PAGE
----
BELLA’S 20TH BIRTHDAY HAD GONE UNNOTICED in her father’s frantic preparations to defend himself before the High Court. Not that she minded particularly. Celebrating a birthday or name day was a vanity unbecoming of a nun, but inwardly the date was significant. She had promised her father she would not take holy vows before her twentieth birthday, and she had kept her word. Now, however, it was time to commit herself.
Only that wasn’t proving as easy as she had expected. In the last three years she had developed a range of charitable activities from her daily alms giving to her work with the orphanage of Saint Martha. So many of her activities were made possible by being the daughter of the Lord of Beirut. Her generosity, from the bread baked in the citadel’s kitchen to shoes for the orphans, derived from her father’s income. If she took vows of poverty, she reflected, she would become much less capable of doing good for the poor.
It didn’t help that she had just spent three months with the Sisters of the Hospital in their large establishment down in Beirut town. Bella recognized that in most nunneries the sisters spent their days in prayer, or at most copying and illuminating. Such activities had too little direct impact on the lives of others to appeal to Bella. Other convents saw their primary function in providing an education to girls, and while Bella knew that it was important work, she felt she could do so much more. The Hospital with its robust integration in society and vitally important work of helping the sick, aging, and disabled had long beckoned.
Yet three months at the Hospital had convinced Bella that she was not naturally inclined to care for the sick. Too often, she had found herself squeamish, even nauseous, when tending to people with open wounds or skin ulcers. The smells had made her stomach heave, and she did not have a steady hand when trying to clean out infected matter. Anything that required inflicting temporary pain for long-term benefit, such as cutting away ingrown nails, had caused her so much distress that the sisters had excused her entirely. At the end of the three months, she and the Hospitaller sisters agreed that the Hospital was not her calling.
But what was her calling? Bella was undergoing her first crisis of self-doubt precisely at the moment when she was free to shape her own future. That bewildered her and made her feel a little neglected by God.
It did not help that this past week her cousin of Sidon, in his capacity as Imperial Baillie, had issued a writ declaring the Lordship of Beirut crown property. Her father “and his heirs and servants” were ordered to “vacate” it forthwith. Her father had responded by demanding a trial before the High Court to which Sidon had reluctantly agreed.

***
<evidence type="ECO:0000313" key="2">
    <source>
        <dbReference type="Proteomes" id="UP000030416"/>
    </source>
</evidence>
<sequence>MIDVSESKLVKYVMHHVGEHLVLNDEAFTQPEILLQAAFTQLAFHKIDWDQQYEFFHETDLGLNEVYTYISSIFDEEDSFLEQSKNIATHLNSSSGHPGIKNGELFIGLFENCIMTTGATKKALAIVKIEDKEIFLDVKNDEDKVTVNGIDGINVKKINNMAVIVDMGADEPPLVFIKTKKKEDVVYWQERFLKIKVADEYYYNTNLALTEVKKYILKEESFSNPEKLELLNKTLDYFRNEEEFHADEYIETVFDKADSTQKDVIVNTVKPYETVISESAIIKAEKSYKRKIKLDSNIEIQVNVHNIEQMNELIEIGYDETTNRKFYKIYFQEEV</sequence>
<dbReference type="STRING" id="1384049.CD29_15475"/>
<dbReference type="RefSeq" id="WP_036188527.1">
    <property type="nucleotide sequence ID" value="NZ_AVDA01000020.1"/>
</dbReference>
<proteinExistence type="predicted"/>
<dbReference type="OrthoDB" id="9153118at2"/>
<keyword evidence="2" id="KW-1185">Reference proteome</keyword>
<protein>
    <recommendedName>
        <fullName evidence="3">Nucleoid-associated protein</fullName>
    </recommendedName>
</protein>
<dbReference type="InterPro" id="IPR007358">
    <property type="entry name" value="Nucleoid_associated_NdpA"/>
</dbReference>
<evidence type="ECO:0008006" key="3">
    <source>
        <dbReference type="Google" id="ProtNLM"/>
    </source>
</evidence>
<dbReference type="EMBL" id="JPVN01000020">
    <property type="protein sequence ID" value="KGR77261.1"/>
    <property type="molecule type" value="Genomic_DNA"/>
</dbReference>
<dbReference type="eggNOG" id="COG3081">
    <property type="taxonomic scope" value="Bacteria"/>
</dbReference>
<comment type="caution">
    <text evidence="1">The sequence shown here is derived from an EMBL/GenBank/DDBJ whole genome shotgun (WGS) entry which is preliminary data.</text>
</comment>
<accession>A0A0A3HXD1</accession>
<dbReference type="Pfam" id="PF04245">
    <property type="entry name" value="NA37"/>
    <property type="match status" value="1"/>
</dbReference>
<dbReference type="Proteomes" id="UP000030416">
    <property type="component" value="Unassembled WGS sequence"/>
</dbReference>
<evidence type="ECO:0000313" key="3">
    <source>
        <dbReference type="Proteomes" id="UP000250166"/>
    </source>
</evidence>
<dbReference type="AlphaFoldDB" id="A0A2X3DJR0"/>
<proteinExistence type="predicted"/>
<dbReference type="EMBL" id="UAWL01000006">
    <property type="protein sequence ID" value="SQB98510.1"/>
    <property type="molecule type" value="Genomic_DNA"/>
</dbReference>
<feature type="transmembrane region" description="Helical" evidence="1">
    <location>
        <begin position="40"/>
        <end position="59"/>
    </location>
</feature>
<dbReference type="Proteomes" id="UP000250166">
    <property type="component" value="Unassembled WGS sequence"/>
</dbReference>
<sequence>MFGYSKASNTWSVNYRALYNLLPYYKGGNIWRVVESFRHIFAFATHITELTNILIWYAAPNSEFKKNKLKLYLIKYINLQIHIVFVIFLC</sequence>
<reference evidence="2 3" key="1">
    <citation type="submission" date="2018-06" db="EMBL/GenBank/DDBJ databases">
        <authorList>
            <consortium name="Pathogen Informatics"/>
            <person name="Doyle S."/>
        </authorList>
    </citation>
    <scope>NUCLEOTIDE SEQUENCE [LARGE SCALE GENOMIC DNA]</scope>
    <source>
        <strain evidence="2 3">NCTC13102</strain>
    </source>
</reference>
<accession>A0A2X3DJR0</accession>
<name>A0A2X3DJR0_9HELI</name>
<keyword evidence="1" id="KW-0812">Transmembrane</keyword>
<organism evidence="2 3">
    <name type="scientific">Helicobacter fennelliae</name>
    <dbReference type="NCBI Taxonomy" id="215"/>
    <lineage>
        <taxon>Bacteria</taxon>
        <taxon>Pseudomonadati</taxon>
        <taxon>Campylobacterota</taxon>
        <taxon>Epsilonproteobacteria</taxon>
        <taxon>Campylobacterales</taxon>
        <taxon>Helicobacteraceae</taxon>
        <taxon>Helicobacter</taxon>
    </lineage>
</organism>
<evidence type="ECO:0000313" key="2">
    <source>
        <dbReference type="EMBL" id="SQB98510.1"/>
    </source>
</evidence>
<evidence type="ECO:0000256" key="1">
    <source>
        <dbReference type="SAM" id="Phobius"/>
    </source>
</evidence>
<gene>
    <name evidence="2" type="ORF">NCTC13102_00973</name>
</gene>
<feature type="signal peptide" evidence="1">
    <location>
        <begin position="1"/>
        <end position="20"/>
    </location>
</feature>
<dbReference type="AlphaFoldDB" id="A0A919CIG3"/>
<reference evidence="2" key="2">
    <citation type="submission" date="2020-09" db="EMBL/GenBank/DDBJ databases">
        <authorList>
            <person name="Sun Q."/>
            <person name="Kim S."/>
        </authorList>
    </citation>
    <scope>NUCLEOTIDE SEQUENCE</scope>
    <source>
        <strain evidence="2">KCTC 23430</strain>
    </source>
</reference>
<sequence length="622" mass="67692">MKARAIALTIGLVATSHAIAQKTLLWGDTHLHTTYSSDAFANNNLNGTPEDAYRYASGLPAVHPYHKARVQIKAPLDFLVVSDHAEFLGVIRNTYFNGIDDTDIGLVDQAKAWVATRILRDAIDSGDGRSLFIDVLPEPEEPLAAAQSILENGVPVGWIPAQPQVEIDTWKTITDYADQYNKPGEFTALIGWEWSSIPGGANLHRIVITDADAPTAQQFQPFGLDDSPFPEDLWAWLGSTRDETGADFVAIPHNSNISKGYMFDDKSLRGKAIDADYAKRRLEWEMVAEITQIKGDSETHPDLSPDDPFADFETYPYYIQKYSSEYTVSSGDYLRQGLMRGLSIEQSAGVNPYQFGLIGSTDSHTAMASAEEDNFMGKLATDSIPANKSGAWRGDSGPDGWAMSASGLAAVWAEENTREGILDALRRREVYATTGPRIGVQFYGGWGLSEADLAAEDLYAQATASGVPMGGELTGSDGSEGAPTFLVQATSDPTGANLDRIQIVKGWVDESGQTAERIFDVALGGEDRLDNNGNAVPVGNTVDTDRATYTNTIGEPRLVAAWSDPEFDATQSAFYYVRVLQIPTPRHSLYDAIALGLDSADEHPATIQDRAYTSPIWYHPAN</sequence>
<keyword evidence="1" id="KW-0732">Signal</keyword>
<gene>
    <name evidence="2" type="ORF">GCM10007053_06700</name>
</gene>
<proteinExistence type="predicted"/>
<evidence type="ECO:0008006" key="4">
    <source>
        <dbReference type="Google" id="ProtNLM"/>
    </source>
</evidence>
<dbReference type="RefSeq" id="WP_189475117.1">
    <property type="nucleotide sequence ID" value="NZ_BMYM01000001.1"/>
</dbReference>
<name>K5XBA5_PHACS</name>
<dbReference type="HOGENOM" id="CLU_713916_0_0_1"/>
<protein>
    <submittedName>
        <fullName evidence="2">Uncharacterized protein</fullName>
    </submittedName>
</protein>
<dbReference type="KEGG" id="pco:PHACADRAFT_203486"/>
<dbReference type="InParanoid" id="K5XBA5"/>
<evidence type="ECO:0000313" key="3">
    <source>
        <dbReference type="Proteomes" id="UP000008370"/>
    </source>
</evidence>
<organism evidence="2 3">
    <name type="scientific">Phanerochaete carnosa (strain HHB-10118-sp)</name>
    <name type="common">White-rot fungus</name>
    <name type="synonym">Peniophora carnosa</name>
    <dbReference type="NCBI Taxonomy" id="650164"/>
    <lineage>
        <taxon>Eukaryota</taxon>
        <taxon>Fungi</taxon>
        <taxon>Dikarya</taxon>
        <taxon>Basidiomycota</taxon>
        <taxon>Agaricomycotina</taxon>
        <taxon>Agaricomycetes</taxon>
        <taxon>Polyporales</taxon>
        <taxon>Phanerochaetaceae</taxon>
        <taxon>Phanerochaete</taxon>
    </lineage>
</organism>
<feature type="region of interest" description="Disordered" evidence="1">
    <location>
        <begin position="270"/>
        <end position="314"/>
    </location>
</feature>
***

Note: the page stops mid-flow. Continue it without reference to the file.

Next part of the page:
Ever since, messengers had been fanning out from Beirut across the kingdom with letters requesting support at the coming session of the High Court. This morning, Bella’s cousin Walter de Caesarea had arrived with a large party of rear vassals, all of whom also sat in judgment. They planned to ride south with Beirut’s own party. They would be setting out tomorrow at first light.
Because the citadel was overflowing with men, horses, anger, and male bravado, Bella had sought refuge in the northeast tower. This was the tower at the junction of the northern and eastern walls of the citadel. The exterior base of the tower was surrounded by the sea, and the inside wall bordered the garden. The chaplain, Father Marcus, had a pleasant apartment on the first floor above the ground (which was used for storage), and the Lord of Beirut had located his library on the top floor of this tower. He had chosen this tower because it was so removed from the hustle and bustle of daily life, it offered genuine peace for reading and study.
Today, however, Bella did not want the distraction of books. She needed to think. So, she climbed to the ramparts where she could look out to sea and feel both the warmth of the sun and the coolness of the breeze. This had always been one of her favorite places in the citadel. A place where her brothers rarely came.
Although she resisted the temptation to be angry with God for this assault on her father, she could not suppress a sense of frustration. Her father was a good man. He was devout and noble. He had built Beirut from ruins. He had turned a wasteland into a flourishing province and filled the harbor with ships. He had given the broken churches their voices and given their congregations the sacraments. He had always tried to be a good lord to his people, a just judge in disputes, and merciful even when passing sentence. He had been forgiving, even of his enemies like Barlais, whose betrayal had wounded him deeply. Nor had he ever complained about the money she spent on charity or chided her for making promises of even greater gifts in his name. Why, then, would God take his beloved barony away from him?
Was it a test, perhaps? Like Job was tested? She resisted the idea. She couldn’t bear to picture her father as a leper begging in the streets—not to mention the thought that she and all her brothers would be doomed to an early death.
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